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Growing concerns as China steps into the Afghanistan gap

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Russia, India and China are set to form relations with the Taliban following the groups return to power after two decades

The Taliban’s return to power after 20 years has left Afghanistan’s neighbours forced to come up with a plan on how to adjust to the group that’s now in charge.

US President Joe Biden in April ordered the Pentagon to withdraw U.S. troops from Afghanistan by Sept. 11, effectively ending America’s longest war.

As U.S. military presence wound down, the Taliban made rapid battlefield advances despite being outnumbered by the Afghan military.

Within just a matter of weeks, the group seized major cities and provincial capitals before entering capital Kabul on Sunday August 15 – forcing the Afghan Government out and taking control of the presidential palace.

Western Nations like Australia, the US and the UK have now began to ramp up efforts to shut down embassies and evacuate civilians, following the fall of Kabul.

However, China and Russia have been the first to make overtures, revealed on Monday, that suggest they could be among the first countries to recognise the group as leaders of the country.

Concerns over China’s relations

China says it is ready to move ahead in its relations with the Taliban.

However – foreign policy experts say Beijing remains apprehensive about what comes next and may not devote a vast security and economic commitment to Afghanistan in the near future.

U.S. Secretary of State Antony Blinken spoke Monday with Chinese State Councilor and Foreign Minister Wang Yi about developments in Afghanistan.

The State Department stated that the two nations discussed the security situation and the two countries’ respective efforts to bring their people back home to safety.

“China keeps in contact and communication with the Afghan Taliban on the basis of fully respecting Afghanistan’s sovereignty and the will of all parties in the country”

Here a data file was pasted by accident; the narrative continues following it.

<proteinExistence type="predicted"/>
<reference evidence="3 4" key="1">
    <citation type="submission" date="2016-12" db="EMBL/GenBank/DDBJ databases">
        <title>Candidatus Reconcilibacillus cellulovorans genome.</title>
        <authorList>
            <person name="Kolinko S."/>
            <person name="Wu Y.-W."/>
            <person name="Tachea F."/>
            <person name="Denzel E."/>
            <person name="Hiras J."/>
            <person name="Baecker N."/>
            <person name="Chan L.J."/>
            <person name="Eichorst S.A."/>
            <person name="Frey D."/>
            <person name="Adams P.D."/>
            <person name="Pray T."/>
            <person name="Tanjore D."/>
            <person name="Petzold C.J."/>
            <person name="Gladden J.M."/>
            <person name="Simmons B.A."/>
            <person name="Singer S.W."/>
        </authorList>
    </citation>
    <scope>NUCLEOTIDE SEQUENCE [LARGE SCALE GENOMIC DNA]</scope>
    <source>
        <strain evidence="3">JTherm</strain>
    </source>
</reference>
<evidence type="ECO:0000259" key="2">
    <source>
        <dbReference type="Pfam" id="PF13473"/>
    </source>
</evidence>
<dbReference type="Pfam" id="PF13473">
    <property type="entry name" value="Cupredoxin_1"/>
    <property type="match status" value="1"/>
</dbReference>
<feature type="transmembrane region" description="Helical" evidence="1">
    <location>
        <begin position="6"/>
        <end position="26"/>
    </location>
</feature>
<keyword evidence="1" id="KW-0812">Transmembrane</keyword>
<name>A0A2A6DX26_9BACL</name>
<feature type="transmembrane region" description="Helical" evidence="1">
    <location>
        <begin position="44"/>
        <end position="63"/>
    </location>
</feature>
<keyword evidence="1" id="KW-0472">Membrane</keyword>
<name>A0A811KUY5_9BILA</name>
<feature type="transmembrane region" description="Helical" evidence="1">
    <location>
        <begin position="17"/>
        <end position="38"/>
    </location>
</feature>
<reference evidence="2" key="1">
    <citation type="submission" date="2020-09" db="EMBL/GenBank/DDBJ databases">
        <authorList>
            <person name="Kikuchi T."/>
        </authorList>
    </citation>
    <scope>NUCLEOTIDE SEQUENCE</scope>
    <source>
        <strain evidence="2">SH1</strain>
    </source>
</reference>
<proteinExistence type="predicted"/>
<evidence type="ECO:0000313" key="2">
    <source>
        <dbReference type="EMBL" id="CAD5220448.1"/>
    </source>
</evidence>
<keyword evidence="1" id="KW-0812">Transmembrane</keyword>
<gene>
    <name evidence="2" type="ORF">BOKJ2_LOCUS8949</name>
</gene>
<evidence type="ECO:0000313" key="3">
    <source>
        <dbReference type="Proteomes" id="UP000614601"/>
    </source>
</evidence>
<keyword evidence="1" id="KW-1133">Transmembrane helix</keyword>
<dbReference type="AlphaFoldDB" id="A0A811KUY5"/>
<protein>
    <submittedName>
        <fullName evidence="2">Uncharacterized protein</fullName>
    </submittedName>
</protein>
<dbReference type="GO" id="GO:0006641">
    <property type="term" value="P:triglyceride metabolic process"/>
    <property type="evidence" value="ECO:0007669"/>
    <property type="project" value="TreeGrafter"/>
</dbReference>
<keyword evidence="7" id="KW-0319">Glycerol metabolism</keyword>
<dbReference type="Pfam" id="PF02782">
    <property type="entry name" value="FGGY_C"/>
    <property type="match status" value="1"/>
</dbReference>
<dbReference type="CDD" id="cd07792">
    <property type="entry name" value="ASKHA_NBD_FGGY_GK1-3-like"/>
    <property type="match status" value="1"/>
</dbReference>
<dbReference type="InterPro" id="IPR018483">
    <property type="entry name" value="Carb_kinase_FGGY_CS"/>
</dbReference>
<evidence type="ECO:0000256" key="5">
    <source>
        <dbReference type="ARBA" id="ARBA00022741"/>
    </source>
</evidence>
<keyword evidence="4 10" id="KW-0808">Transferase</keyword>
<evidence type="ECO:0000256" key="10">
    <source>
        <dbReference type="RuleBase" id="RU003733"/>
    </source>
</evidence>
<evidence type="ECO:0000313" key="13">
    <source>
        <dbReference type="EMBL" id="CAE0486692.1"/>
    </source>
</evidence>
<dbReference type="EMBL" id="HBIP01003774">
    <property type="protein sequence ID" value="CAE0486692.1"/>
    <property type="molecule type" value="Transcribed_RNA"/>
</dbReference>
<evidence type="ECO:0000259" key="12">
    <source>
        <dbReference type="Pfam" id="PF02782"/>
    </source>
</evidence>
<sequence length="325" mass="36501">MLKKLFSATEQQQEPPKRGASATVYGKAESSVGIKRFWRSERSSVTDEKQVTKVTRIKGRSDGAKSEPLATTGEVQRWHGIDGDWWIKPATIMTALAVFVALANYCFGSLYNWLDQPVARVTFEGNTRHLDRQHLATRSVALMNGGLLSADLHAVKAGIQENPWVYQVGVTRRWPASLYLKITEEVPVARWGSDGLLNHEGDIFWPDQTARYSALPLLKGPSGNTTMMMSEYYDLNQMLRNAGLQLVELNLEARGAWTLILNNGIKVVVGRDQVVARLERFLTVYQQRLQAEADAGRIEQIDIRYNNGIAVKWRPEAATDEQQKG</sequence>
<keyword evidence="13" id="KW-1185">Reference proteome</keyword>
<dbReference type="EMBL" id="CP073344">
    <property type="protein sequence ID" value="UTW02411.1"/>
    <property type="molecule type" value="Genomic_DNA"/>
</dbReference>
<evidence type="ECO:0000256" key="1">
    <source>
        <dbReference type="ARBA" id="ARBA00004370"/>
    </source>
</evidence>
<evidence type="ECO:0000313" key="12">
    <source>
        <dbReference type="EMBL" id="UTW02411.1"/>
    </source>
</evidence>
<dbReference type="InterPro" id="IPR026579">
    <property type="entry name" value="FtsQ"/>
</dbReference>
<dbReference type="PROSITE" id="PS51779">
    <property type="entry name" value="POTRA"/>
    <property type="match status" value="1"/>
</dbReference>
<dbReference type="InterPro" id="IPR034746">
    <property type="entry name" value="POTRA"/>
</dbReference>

China Said

According to reports, A Chinese Government official met with Taliban political chief Mullah Abdul Ghani Baradar in Tianjin in the hopes that Afghan Taliban would “unite with various political parties and ethnic groups to form a broad and inclusive political structure.”

China, one of the countries that neighbours Afghanistan, pulled out its diplomats in 1993 following the civil war in Afghanistan. The Beijing government never established an official relationship with the Taliban after it seized power in 1996.

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President Biden says it’s time to ‘pass the torch’

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President Joe Biden said on Wednesday he is “passing the torch to a new generation” as he explained his abrupt departure from the 2024 presidential race to Americans for the first time, in an Oval Office address capping over 50 years in politics.

“I revere this office,” Biden said. “But I love my country more.”

Biden, 81, rebuffed weeks of pressure from Democrats to step aside after a disastrous debate performance on June 27, saying at one point that only the “Lord Almighty” could convince him to go.

Unite the nation

“I have decided the best way forward is to pass the torch to a new generation. That is the best way to unite our nation,” Biden said.

Biden made his decision after days of soul-searching and agonizing over internal polling that predicted he could lose against Republican Donald Trump in November and drag down fellow Democrats with him.